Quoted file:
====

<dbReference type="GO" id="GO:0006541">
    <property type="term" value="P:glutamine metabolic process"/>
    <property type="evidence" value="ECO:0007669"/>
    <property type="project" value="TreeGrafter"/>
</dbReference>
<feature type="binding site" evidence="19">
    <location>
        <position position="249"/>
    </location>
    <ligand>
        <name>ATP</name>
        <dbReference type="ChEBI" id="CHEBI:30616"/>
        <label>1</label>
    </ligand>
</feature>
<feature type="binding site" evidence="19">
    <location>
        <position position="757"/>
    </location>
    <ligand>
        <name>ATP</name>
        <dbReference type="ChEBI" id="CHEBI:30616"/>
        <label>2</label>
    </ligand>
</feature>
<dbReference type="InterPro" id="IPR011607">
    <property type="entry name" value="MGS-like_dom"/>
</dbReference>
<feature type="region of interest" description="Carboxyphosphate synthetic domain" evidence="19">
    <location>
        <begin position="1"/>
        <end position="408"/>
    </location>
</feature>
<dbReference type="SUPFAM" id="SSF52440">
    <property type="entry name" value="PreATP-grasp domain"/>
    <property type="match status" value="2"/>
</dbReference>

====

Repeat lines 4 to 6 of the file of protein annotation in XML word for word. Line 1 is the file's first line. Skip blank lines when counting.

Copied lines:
    <property type="project" value="TreeGrafter"/>
</dbReference>
<feature type="binding site" evidence="19">